7 Fundamental Steps to Starting a Successful Cleaning Business

7 Fundamental Steps to Starting a Successful Cleaning Business

The business of cleaning is more important than ever — especially in the corporate world. Here’s how to establish your own cleaning business for success.

For some people, cleaning is one of life’s greatest pleasures. If you’re one of them, why not start a cleaning business? This way, you can make money doing something you actually love.

Just like any other business, starting a cleaning business isn’t easy. However, with proper planning, hard work, commitment, and the right cleaning tips, you can get your cleaning business off on the right foot. The cleaning business requires minimal startup capital but can rake in big profits once it’s well established.

The cleaning industry in the US brings in about $46 billion every year. If you’re eager to get a piece of the pie, read on to find out how you can start a successful cleaning business without spending a fortune.

Starting a Profitable Cleaning Business the Right Way

The narrative that cleaning services are only for the rich has, in recent years, been debunked. More and more households are hiring cleaning companies for their spring cleaning. Furthermore, most companies see no need to hire full-time cleaners when they can get better and more cost-effective cleaning services from cleaning companies.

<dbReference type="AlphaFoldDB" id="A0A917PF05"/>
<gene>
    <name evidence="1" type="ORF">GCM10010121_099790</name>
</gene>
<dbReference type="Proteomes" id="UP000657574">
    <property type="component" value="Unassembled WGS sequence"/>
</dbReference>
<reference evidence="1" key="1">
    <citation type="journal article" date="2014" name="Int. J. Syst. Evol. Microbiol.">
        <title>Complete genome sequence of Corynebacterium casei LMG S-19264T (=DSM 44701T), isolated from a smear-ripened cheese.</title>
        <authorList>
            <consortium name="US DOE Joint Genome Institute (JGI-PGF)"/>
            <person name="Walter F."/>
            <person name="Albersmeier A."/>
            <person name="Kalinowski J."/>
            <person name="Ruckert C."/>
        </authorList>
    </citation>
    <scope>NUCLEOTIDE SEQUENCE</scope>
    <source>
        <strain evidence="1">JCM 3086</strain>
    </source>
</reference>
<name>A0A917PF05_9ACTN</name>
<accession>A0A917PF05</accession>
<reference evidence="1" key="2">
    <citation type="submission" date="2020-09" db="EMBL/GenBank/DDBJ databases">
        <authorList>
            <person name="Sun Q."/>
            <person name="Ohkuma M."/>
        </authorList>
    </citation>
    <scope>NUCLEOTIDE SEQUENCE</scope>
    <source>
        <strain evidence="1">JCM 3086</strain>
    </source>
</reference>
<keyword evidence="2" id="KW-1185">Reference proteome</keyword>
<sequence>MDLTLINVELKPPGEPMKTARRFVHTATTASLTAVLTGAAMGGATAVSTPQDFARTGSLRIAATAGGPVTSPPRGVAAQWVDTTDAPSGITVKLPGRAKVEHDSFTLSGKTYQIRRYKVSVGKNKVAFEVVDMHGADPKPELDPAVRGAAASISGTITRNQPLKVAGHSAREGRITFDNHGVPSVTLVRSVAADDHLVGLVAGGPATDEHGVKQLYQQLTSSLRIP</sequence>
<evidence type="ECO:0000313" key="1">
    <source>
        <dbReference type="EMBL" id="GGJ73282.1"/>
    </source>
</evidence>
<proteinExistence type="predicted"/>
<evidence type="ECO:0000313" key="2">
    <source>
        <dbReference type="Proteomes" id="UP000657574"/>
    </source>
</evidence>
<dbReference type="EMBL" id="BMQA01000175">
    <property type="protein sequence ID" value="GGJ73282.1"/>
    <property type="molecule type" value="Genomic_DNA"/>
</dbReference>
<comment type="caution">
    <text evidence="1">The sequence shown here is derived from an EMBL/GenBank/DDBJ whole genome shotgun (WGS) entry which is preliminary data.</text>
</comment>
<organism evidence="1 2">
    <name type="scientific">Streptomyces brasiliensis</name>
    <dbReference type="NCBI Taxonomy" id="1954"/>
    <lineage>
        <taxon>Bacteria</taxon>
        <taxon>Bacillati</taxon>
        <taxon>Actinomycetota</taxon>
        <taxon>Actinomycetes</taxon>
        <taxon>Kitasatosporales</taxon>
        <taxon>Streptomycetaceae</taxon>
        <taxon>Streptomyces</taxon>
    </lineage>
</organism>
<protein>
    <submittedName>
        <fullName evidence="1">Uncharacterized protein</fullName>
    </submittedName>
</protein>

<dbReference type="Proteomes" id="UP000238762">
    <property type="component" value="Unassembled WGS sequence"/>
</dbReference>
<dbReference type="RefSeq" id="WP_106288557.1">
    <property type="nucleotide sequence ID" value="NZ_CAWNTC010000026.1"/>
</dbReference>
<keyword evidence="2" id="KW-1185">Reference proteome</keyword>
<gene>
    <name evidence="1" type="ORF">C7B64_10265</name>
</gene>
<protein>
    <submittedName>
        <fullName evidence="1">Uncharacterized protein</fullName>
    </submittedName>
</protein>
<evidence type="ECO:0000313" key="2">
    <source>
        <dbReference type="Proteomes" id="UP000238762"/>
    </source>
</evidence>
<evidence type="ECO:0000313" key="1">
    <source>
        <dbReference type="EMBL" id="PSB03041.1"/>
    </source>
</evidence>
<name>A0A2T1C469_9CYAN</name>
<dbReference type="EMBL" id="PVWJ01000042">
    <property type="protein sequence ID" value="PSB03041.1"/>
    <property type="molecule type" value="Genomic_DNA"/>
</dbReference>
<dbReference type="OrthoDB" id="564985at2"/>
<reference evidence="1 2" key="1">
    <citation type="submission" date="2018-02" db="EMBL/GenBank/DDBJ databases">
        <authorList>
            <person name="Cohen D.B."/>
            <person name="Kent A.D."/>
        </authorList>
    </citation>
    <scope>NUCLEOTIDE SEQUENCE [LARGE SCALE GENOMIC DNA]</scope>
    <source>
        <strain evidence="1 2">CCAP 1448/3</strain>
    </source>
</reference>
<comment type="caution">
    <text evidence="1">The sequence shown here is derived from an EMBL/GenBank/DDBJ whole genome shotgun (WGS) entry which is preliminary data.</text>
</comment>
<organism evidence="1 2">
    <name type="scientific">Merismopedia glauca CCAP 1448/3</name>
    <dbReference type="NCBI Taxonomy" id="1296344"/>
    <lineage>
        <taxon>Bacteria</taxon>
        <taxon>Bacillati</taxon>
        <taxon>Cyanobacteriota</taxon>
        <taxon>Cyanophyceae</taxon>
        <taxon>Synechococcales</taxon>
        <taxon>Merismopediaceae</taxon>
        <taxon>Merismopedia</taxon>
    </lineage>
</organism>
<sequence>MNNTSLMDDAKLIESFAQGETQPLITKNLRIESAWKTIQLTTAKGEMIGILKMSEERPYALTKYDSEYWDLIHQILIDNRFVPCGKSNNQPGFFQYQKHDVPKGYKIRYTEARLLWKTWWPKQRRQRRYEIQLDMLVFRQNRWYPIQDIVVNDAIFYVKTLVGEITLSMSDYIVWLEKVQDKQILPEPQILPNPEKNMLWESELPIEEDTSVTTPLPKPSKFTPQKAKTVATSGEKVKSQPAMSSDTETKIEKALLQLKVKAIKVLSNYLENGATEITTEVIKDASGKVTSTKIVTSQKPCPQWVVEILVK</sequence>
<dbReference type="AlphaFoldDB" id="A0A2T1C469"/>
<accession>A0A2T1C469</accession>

So market demand is something you don’t have to worry about when starting your cleaning company. With that out of the way, here are seven steps to establishing a thriving cleaning business.

1. Start With a Budget

The budget forms the basis for your business. After all, every business needs starting capital to get it off the ground and working capital to keep it operational. So the first step to starting your cleaning business is having a realistic budget.

Even though start-up costs for cleaning businesses are minimal, you still have to spend a considerable amount to start your cleaning business. You mostly have to spend on cleaning supplies and equipment, rent if applicable, licenses and permits, and payrolls.

Expect to spend about $5,000 to $10,000 to start the business, with the highest percentage of this money going to cleaning supplies and equipment. Always do your best to have a little extra for emergencies, and in case business doesn’t do too well initially.

2. Clamp Down on Your Market